Bedtime procrastination: Why we choose scrolling over sleeping
- It's past midnight. As you lay in bed, instead of sleeping, you are aimlessly scrolling the internet.
- If that sounds familiar, you might have "revenge bedtime procrastination."
- This phenomenon affects a wide variety of people — from parents of young kids to workers in high-stress jobs — who use sleeping hours to reclaim lost "me-time."
Imagine cozying up in your bed after a long day. You scroll through your favorite social media apps for what feels like ten minutes, but then you realize hours have passed. It’s now 2:30 am, and you know you need to get some sleep to wake up refreshed for work. But you just can’t get yourself to stop scrolling and turn in for the night. You promise yourself just five more minutes — then it’s 3:00 am.
You wake up tired the next morning and go to work groggy but do the same thing again that night. You know you need the rest, but you still stay up and sacrifice sleep to scroll aimlessly on your smartphone.
If you can relate to this scenario, you’re not alone. Now called “revenge bedtime procrastination,” the Sleep Foundation describes this phenomenon as the tendency “to sacrifice sleep for leisure time that is driven by a daily schedule lacking in free time.”
What makes people want to stay up doing nothing?
People who spend most of their waking hours working experience a severe lack of “me time” in which they can be free of responsibilities. Nowadays, some people feel guilty even for resting, so there is a strong craving for uninterrupted personal time.
Daphne Lee, the journalist whose viral tweet popularized the term, describes revenge bedtime procrastination as an attempt to regain control of our lives. If you are spending most of the day working for someone else, following someone else’s orders, and disciplining yourself into doing what you’re “supposed” to do, it is only natural to desire freedom — at least for the few quiet hours around midnight.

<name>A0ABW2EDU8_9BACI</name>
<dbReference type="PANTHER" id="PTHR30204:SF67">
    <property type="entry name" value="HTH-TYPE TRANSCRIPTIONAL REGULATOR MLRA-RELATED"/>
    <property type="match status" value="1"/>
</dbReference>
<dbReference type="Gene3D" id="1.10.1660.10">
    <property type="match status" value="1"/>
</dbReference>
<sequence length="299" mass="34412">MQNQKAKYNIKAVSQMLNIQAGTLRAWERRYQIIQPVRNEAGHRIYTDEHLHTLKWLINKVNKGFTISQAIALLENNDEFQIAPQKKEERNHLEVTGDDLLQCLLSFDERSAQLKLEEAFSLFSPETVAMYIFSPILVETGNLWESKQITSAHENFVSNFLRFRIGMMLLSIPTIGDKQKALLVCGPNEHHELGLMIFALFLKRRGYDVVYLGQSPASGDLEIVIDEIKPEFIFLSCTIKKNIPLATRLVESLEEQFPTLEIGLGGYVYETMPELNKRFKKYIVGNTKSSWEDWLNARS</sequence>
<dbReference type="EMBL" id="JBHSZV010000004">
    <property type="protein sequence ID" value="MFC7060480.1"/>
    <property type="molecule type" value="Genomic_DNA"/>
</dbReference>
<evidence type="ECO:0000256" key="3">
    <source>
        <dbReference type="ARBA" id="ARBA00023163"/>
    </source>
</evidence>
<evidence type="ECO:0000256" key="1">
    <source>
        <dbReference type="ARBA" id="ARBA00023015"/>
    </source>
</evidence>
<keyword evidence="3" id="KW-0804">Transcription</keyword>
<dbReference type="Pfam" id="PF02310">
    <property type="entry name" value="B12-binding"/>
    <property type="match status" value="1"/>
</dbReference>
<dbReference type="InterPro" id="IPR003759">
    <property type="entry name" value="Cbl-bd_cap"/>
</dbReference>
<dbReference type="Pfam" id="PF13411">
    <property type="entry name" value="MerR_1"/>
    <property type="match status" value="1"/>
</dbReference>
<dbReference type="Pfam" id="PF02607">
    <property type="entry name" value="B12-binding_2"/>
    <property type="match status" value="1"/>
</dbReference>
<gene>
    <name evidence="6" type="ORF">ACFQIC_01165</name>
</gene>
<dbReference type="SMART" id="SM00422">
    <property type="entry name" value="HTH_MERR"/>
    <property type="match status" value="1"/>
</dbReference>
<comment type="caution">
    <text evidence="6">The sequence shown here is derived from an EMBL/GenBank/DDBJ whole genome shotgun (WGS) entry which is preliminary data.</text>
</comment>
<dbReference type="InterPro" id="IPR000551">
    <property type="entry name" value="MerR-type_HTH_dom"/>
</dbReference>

Some people find that sense of control by doing things often thought of as lazy or a waste of time — for instance, scrolling through social media or binge-watching TV shows. By indulging in these activities in the wee hours of the night when the world is asleep, people get a sense of “revenge” and control over how they spend their time.
Revenge bedtime procrastination is experienced differently by various groups, despite being motivated by the same reasons. Parents of young children spend most of their day trying to balance work and childcare, so there is a powerful desire to spend some time alone, free of all obligations. For many parents, this is only possible at night when work hours are over and the kids are asleep.
Likewise, college students with a demanding class schedule, employees in high-stress jobs, and workers who put in a lot of overtime may be particularly susceptible to bedtime procrastination.
Bedtime procrastination — or just a night owl?
When the term became popular, many people were shocked to know there was such a thing. One of the most common remarks was: “I thought I was a night owl.” It’s a point to consider. Are people really driven to stay up for “me time” — or do they just prefer nighttime?
One way to differentiate between the two is to notice the consequences. People engaging in bedtime procrastination do so at the expense of their health and work, which may eventually land them in the doctor’s or unemployment office. On the other hand, night owls tend to prefer working or simply staying up at night. Such people may feel that they’re more creative, productive, or happy during the late hours, so they may make a conscious choice to stay up and adjust their schedules accordingly. The biggest difference is night owls don’t necessarily feel the strong desire to rebel by reclaiming “me time” at any expense.
However, it is possible the two phenomena are related. More research is needed to confirm if night owls are more likely to engage in revenge bedtime procrastination. Perhaps, one day, we’ll get around to doing that.